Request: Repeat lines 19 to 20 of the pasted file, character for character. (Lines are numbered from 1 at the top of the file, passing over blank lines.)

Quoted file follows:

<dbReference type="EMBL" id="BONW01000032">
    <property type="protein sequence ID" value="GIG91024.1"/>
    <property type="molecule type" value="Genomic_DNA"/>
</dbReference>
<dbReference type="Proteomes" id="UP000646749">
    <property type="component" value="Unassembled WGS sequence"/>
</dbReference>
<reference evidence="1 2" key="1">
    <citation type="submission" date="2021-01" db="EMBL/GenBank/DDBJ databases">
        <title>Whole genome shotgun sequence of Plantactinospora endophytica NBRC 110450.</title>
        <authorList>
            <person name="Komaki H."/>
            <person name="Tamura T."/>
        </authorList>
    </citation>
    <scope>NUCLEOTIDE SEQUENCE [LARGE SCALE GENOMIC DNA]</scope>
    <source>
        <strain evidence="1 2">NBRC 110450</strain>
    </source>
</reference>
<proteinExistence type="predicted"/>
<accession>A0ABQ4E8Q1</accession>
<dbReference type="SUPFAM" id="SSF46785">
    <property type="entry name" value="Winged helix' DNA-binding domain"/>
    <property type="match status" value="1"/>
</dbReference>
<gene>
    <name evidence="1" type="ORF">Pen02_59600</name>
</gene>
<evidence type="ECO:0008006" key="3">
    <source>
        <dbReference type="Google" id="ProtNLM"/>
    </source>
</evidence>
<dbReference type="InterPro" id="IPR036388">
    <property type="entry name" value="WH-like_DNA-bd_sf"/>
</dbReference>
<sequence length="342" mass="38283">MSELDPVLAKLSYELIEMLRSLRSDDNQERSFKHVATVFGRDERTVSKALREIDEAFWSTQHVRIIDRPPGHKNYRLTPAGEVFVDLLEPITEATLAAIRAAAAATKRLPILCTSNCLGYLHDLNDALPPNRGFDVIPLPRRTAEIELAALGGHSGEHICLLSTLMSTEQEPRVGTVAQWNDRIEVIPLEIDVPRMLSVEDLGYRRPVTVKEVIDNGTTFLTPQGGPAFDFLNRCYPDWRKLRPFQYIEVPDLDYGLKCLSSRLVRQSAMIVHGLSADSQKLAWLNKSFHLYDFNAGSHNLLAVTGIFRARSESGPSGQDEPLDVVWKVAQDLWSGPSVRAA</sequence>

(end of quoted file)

    </source>
</reference>